Value systems and the willingness to express values are diverse across countries. This poses considerable difficulty in identifying a particular bundle of social goods that maximises happiness. For example, the Maori people of New Zealand place a spiritual value on fish caught that is not taken into account in standard economic wellbeing (Duncan 2004).

Direction of causation

Some studies suggest that causation appears to run both ways. That is, higher incomes are associated with higher happiness, particularly if the higher income is unexpected or lifts the recipient above subsistence level. Running the other way, happier people are likely to earn higher incomes because they are better able to reach social networks important for income earning (Diener and Seligman 2004).


There is a question over the dividing line between self-responsibility and government. As Layard (2005) states, ‘happiness depends on your inner life as much as on your outer circumstances’. An implication is that relevant improvements in public policy will not necessarily result in higher ratings in happiness surveys.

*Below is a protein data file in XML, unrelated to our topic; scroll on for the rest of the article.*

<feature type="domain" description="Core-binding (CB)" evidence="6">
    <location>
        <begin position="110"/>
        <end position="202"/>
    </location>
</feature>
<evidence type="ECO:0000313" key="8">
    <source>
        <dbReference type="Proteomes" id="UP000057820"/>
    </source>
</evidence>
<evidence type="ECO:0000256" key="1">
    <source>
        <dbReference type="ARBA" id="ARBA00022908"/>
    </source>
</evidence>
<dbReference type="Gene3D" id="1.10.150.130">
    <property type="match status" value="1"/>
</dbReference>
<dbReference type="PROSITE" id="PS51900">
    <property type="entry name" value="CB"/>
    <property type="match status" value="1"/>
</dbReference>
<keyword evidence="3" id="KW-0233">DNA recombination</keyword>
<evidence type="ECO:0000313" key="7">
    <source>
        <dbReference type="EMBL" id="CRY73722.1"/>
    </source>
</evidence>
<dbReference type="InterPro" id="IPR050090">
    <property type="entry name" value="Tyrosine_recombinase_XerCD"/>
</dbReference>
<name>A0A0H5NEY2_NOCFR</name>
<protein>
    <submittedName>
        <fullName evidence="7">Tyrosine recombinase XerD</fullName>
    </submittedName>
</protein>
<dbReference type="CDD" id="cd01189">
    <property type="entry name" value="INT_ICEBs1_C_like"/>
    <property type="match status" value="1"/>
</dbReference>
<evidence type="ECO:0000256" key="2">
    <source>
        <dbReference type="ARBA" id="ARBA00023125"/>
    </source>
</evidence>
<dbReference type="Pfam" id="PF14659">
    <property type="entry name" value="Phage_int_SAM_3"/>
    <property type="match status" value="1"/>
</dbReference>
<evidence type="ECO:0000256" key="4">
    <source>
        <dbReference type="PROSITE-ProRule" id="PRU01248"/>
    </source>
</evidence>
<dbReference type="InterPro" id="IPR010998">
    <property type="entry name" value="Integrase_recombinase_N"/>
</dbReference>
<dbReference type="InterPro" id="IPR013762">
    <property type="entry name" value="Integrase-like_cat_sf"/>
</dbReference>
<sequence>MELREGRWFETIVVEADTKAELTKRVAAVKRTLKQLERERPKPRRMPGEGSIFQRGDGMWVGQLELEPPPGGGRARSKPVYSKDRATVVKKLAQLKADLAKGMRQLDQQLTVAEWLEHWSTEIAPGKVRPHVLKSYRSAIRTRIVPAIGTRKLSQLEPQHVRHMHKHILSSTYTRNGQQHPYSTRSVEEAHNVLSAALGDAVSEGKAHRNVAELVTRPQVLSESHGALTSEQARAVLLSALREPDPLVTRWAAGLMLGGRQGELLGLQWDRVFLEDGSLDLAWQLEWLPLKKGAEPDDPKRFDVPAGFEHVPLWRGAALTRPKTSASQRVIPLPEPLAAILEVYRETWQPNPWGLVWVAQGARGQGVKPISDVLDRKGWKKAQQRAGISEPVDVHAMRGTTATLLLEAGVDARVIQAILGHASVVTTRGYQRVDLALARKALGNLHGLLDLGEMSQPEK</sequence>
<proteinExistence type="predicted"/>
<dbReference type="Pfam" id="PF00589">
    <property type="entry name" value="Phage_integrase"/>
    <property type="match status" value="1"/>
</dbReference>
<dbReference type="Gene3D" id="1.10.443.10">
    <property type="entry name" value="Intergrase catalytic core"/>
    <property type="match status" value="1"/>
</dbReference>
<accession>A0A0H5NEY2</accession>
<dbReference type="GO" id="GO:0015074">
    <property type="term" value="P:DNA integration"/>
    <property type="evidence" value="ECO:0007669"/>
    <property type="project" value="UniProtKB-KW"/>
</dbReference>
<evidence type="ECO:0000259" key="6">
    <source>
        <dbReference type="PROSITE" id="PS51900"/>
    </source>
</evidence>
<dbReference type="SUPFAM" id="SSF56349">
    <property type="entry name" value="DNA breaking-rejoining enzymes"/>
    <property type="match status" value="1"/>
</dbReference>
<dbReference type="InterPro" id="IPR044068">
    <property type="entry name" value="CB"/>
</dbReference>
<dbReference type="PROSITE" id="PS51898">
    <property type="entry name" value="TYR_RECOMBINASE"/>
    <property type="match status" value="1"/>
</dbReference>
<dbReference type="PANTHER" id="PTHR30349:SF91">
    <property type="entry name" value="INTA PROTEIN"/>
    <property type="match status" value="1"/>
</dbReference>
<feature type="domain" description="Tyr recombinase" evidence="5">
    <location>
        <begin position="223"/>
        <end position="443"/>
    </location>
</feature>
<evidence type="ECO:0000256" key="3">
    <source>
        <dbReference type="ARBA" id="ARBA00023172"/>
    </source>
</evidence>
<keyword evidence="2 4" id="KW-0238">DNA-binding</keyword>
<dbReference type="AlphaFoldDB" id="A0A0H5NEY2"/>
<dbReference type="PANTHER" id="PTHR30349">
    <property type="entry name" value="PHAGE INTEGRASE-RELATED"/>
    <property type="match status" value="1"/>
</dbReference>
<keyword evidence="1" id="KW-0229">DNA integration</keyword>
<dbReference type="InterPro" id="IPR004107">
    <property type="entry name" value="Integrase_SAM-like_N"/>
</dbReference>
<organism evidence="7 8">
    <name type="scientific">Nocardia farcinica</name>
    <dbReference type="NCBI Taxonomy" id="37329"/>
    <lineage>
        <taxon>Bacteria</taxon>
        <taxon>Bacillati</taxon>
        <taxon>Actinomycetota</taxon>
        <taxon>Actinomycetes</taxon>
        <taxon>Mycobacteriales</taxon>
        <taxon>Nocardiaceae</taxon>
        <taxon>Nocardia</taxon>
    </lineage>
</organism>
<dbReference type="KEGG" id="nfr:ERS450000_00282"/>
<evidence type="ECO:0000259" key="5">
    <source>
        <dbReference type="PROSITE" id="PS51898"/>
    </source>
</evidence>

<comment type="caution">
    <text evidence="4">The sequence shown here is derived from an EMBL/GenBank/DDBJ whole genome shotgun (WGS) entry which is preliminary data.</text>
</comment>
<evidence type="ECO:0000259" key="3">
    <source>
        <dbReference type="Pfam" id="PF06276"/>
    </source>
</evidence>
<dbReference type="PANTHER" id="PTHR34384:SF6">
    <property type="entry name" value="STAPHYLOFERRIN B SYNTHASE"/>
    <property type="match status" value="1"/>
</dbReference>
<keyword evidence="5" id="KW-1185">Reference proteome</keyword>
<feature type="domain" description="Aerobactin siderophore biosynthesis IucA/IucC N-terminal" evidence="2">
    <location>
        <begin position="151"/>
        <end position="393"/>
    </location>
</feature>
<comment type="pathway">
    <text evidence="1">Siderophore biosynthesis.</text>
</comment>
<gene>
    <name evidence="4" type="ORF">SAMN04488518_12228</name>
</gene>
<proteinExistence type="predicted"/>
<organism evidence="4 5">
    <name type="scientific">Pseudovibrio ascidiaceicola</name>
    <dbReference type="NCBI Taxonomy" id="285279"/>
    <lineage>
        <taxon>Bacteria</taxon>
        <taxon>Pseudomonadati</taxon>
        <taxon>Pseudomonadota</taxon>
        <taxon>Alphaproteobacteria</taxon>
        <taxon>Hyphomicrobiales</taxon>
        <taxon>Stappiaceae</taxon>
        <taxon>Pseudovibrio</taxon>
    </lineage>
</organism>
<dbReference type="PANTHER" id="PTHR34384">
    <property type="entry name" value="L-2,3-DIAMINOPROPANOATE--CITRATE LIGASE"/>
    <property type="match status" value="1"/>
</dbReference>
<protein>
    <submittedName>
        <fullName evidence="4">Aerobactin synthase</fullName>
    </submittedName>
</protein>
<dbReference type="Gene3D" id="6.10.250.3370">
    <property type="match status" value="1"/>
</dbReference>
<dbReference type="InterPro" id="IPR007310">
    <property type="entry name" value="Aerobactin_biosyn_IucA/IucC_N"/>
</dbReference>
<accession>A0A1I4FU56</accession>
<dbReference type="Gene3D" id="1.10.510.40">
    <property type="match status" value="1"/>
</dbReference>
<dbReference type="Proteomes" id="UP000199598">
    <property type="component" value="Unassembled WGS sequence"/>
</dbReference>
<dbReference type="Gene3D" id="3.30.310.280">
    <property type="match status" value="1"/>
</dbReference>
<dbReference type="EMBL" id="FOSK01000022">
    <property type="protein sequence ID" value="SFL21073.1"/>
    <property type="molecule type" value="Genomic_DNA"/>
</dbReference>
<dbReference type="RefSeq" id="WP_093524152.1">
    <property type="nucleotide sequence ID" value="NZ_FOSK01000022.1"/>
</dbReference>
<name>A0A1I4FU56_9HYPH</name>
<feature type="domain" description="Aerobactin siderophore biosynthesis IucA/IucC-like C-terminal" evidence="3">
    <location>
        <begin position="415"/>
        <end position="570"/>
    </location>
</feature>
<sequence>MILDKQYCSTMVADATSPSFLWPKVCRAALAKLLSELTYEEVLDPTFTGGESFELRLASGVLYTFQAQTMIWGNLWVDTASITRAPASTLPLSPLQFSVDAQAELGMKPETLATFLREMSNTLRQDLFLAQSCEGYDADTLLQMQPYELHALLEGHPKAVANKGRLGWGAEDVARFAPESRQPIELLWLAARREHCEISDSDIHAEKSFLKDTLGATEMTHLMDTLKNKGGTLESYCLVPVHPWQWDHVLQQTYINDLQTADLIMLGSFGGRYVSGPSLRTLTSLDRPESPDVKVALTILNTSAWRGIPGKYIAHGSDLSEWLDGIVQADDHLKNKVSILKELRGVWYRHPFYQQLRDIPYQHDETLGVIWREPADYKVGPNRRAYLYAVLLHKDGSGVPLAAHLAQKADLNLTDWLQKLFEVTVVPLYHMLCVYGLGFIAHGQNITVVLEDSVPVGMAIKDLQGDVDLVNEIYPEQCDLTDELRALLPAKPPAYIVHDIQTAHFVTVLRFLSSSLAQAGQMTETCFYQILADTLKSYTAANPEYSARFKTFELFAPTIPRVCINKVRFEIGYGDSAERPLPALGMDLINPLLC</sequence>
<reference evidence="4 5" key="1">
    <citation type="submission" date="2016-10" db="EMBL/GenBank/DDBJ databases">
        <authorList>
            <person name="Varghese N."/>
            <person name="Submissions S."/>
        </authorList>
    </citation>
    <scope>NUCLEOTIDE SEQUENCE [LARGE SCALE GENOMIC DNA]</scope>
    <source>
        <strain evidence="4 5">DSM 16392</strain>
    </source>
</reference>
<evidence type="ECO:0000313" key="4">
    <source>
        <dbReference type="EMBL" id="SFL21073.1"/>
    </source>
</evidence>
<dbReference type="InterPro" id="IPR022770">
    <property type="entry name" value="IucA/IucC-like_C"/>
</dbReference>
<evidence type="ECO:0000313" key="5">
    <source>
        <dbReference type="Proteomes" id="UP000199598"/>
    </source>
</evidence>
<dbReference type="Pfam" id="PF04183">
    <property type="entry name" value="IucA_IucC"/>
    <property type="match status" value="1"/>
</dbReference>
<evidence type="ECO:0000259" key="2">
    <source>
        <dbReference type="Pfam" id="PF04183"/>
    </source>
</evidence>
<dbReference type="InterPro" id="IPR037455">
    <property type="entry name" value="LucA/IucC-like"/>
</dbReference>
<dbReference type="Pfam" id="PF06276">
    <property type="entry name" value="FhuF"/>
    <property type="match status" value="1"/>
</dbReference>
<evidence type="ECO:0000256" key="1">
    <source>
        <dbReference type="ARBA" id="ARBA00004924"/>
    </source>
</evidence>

Adaptability and rivalry

Finally, and importantly, there is the question of where do the human characteristics of adaptation and rivalry take subjective happiness literature for policy purposes (Henry 2004). As mentioned in the previous section, the cited explanation for why there is only a weak tendency for richer OECD countries to report higher levels of life satisfaction is that individuals adapt to higher incomes and are driven by the rivalry of social comparisons with other individuals. Suppose that, in respect of subjective happiness, adaptation and rivalry are powerful drivers. Thus, we tend to ‘get over’ anything that happens to us — good or bad, endowed or acquired through the passage of life. On this basis, there is no apparent reason for policy intervention because such intervention would not lift happiness. Layard (2005) has a different view: he mounts the case for growth-suppressing policy intervention. But it seems that Layard unintentionally (obviously) provides an equally strong case for no policy at all.